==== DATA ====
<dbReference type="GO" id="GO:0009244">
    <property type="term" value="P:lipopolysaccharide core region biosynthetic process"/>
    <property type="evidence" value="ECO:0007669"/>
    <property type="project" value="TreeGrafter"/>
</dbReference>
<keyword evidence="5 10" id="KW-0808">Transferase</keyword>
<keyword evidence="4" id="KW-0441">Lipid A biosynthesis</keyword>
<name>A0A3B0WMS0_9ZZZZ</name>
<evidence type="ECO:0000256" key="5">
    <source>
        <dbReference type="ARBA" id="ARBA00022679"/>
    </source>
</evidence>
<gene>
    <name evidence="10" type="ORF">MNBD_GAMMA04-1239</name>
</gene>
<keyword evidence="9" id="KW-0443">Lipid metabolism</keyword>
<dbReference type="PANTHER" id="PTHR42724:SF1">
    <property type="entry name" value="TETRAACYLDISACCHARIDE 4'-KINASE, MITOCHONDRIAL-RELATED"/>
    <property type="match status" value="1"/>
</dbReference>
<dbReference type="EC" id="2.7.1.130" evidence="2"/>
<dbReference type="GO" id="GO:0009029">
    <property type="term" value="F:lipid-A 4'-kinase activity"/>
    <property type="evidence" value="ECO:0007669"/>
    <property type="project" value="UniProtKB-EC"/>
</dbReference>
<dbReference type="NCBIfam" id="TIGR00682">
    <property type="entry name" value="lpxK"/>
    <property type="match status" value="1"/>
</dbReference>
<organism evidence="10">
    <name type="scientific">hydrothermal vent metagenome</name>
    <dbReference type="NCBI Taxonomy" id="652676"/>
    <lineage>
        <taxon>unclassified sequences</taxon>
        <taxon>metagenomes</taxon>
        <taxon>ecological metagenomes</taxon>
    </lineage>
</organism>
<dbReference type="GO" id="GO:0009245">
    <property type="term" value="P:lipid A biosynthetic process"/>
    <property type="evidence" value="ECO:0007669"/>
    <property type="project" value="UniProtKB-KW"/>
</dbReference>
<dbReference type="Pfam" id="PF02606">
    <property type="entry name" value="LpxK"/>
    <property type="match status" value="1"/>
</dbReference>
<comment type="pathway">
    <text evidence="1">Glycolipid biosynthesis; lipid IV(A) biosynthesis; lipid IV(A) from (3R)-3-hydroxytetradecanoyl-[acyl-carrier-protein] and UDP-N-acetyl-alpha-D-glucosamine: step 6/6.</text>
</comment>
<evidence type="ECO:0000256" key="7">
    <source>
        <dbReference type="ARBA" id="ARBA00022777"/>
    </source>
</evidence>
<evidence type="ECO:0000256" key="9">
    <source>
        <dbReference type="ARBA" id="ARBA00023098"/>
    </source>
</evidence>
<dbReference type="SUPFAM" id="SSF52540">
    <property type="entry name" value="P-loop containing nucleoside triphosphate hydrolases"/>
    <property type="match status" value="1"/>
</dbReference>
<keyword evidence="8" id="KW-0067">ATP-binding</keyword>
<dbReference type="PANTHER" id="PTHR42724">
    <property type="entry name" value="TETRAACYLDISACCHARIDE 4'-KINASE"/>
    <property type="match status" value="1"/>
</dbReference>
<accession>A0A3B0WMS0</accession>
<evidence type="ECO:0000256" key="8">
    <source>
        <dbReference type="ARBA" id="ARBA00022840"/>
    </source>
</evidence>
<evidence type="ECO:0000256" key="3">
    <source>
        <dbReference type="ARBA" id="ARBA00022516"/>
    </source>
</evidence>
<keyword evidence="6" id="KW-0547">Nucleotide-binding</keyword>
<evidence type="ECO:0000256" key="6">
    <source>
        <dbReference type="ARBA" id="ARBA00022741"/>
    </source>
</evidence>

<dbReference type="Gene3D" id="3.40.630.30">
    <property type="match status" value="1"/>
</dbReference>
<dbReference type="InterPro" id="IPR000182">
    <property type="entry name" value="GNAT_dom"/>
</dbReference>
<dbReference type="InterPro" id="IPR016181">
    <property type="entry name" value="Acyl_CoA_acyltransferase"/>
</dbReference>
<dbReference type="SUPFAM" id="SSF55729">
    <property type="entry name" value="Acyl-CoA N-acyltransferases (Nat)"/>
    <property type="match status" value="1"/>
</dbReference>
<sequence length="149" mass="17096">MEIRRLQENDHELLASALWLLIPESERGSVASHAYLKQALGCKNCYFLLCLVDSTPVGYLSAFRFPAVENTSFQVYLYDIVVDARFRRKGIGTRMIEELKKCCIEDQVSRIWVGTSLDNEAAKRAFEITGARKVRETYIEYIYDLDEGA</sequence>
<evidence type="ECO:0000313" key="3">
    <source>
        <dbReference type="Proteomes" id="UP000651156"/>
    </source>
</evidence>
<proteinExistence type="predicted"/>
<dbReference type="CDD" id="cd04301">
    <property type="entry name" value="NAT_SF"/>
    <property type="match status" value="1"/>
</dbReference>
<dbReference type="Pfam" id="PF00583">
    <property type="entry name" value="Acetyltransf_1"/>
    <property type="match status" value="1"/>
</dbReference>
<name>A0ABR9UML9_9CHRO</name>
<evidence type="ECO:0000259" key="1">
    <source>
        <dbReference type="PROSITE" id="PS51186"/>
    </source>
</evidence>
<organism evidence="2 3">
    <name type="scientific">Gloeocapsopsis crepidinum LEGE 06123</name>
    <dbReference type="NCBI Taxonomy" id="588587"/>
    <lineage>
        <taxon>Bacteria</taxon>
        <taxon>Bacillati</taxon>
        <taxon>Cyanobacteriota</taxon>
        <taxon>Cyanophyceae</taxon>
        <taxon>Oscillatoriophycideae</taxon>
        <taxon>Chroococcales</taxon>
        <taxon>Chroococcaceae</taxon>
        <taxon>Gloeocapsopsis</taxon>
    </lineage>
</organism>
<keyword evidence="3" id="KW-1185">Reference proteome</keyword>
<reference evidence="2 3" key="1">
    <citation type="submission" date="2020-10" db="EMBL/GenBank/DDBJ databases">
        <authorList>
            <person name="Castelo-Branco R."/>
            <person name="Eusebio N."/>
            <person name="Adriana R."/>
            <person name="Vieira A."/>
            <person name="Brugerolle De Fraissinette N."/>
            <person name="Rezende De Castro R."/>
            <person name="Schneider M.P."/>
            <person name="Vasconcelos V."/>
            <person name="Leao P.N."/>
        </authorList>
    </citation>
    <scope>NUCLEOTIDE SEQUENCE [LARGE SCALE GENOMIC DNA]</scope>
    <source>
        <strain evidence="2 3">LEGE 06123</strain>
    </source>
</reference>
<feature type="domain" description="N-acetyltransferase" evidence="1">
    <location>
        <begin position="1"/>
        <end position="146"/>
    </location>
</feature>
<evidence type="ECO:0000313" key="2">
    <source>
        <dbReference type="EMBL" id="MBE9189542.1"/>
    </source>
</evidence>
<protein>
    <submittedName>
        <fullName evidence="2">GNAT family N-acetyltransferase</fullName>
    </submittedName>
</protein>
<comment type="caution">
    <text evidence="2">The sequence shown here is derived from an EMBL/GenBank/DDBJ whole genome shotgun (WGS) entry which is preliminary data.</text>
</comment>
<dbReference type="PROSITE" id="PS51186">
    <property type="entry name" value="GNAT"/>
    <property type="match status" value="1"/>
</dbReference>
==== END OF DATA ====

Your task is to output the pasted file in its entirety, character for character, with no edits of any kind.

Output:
<dbReference type="GO" id="GO:0009244">
    <property type="term" value="P:lipopolysaccharide core region biosynthetic process"/>
    <property type="evidence" value="ECO:0007669"/>
    <property type="project" value="TreeGrafter"/>
</dbReference>
<keyword evidence="5 10" id="KW-0808">Transferase</keyword>
<keyword evidence="4" id="KW-0441">Lipid A biosynthesis</keyword>
<name>A0A3B0WMS0_9ZZZZ</name>
<evidence type="ECO:0000256" key="5">
    <source>
        <dbReference type="ARBA" id="ARBA00022679"/>
    </source>
</evidence>
<gene>
    <name evidence="10" type="ORF">MNBD_GAMMA04-1239</name>
</gene>
<keyword evidence="9" id="KW-0443">Lipid metabolism</keyword>
<dbReference type="PANTHER" id="PTHR42724:SF1">
    <property type="entry name" value="TETRAACYLDISACCHARIDE 4'-KINASE, MITOCHONDRIAL-RELATED"/>
    <property type="match status" value="1"/>
</dbReference>
<dbReference type="EC" id="2.7.1.130" evidence="2"/>
<dbReference type="GO" id="GO:0009029">
    <property type="term" value="F:lipid-A 4'-kinase activity"/>
    <property type="evidence" value="ECO:0007669"/>
    <property type="project" value="UniProtKB-EC"/>
</dbReference>
<dbReference type="NCBIfam" id="TIGR00682">
    <property type="entry name" value="lpxK"/>
    <property type="match status" value="1"/>
</dbReference>
<organism evidence="10">
    <name type="scientific">hydrothermal vent metagenome</name>
    <dbReference type="NCBI Taxonomy" id="652676"/>
    <lineage>
        <taxon>unclassified sequences</taxon>
        <taxon>metagenomes</taxon>
        <taxon>ecological metagenomes</taxon>
    </lineage>
</organism>
<dbReference type="GO" id="GO:0009245">
    <property type="term" value="P:lipid A biosynthetic process"/>
    <property type="evidence" value="ECO:0007669"/>
    <property type="project" value="UniProtKB-KW"/>
</dbReference>
<dbReference type="Pfam" id="PF02606">
    <property type="entry name" value="LpxK"/>
    <property type="match status" value="1"/>
</dbReference>
<comment type="pathway">
    <text evidence="1">Glycolipid biosynthesis; lipid IV(A) biosynthesis; lipid IV(A) from (3R)-3-hydroxytetradecanoyl-[acyl-carrier-protein] and UDP-N-acetyl-alpha-D-glucosamine: step 6/6.</text>
</comment>
<evidence type="ECO:0000256" key="7">
    <source>
        <dbReference type="ARBA" id="ARBA00022777"/>
    </source>
</evidence>
<evidence type="ECO:0000256" key="9">
    <source>
        <dbReference type="ARBA" id="ARBA00023098"/>
    </source>
</evidence>
<dbReference type="SUPFAM" id="SSF52540">
    <property type="entry name" value="P-loop containing nucleoside triphosphate hydrolases"/>
    <property type="match status" value="1"/>
</dbReference>
<keyword evidence="8" id="KW-0067">ATP-binding</keyword>
<dbReference type="PANTHER" id="PTHR42724">
    <property type="entry name" value="TETRAACYLDISACCHARIDE 4'-KINASE"/>
    <property type="match status" value="1"/>
</dbReference>
<accession>A0A3B0WMS0</accession>
<evidence type="ECO:0000256" key="8">
    <source>
        <dbReference type="ARBA" id="ARBA00022840"/>
    </source>
</evidence>
<evidence type="ECO:0000256" key="3">
    <source>
        <dbReference type="ARBA" id="ARBA00022516"/>
    </source>
</evidence>
<keyword evidence="6" id="KW-0547">Nucleotide-binding</keyword>
<evidence type="ECO:0000256" key="6">
    <source>
        <dbReference type="ARBA" id="ARBA00022741"/>
    </source>
</evidence>

<dbReference type="Gene3D" id="3.40.630.30">
    <property type="match status" value="1"/>
</dbReference>
<dbReference type="InterPro" id="IPR000182">
    <property type="entry name" value="GNAT_dom"/>
</dbReference>
<dbReference type="InterPro" id="IPR016181">
    <property type="entry name" value="Acyl_CoA_acyltransferase"/>
</dbReference>
<dbReference type="SUPFAM" id="SSF55729">
    <property type="entry name" value="Acyl-CoA N-acyltransferases (Nat)"/>
    <property type="match status" value="1"/>
</dbReference>
<sequence length="149" mass="17096">MEIRRLQENDHELLASALWLLIPESERGSVASHAYLKQALGCKNCYFLLCLVDSTPVGYLSAFRFPAVENTSFQVYLYDIVVDARFRRKGIGTRMIEELKKCCIEDQVSRIWVGTSLDNEAAKRAFEITGARKVRETYIEYIYDLDEGA</sequence>
<evidence type="ECO:0000313" key="3">
    <source>
        <dbReference type="Proteomes" id="UP000651156"/>
    </source>
</evidence>
<proteinExistence type="predicted"/>
<dbReference type="CDD" id="cd04301">
    <property type="entry name" value="NAT_SF"/>
    <property type="match status" value="1"/>
</dbReference>
<dbReference type="Pfam" id="PF00583">
    <property type="entry name" value="Acetyltransf_1"/>
    <property type="match status" value="1"/>
</dbReference>
<name>A0ABR9UML9_9CHRO</name>
<evidence type="ECO:0000259" key="1">
    <source>
        <dbReference type="PROSITE" id="PS51186"/>
    </source>
</evidence>
<organism evidence="2 3">
    <name type="scientific">Gloeocapsopsis crepidinum LEGE 06123</name>
    <dbReference type="NCBI Taxonomy" id="588587"/>
    <lineage>
        <taxon>Bacteria</taxon>
        <taxon>Bacillati</taxon>
        <taxon>Cyanobacteriota</taxon>
        <taxon>Cyanophyceae</taxon>
        <taxon>Oscillatoriophycideae</taxon>
        <taxon>Chroococcales</taxon>
        <taxon>Chroococcaceae</taxon>
        <taxon>Gloeocapsopsis</taxon>
    </lineage>
</organism>
<keyword evidence="3" id="KW-1185">Reference proteome</keyword>
<reference evidence="2 3" key="1">
    <citation type="submission" date="2020-10" db="EMBL/GenBank/DDBJ databases">
        <authorList>
            <person name="Castelo-Branco R."/>
            <person name="Eusebio N."/>
            <person name="Adriana R."/>
            <person name="Vieira A."/>
            <person name="Brugerolle De Fraissinette N."/>
            <person name="Rezende De Castro R."/>
            <person name="Schneider M.P."/>
            <person name="Vasconcelos V."/>
            <person name="Leao P.N."/>
        </authorList>
    </citation>
    <scope>NUCLEOTIDE SEQUENCE [LARGE SCALE GENOMIC DNA]</scope>
    <source>
        <strain evidence="2 3">LEGE 06123</strain>
    </source>
</reference>
<feature type="domain" description="N-acetyltransferase" evidence="1">
    <location>
        <begin position="1"/>
        <end position="146"/>
    </location>
</feature>
<evidence type="ECO:0000313" key="2">
    <source>
        <dbReference type="EMBL" id="MBE9189542.1"/>
    </source>
</evidence>
<protein>
    <submittedName>
        <fullName evidence="2">GNAT family N-acetyltransferase</fullName>
    </submittedName>
</protein>
<comment type="caution">
    <text evidence="2">The sequence shown here is derived from an EMBL/GenBank/DDBJ whole genome shotgun (WGS) entry which is preliminary data.</text>
</comment>
<dbReference type="PROSITE" id="PS51186">
    <property type="entry name" value="GNAT"/>
    <property type="match status" value="1"/>
</dbReference>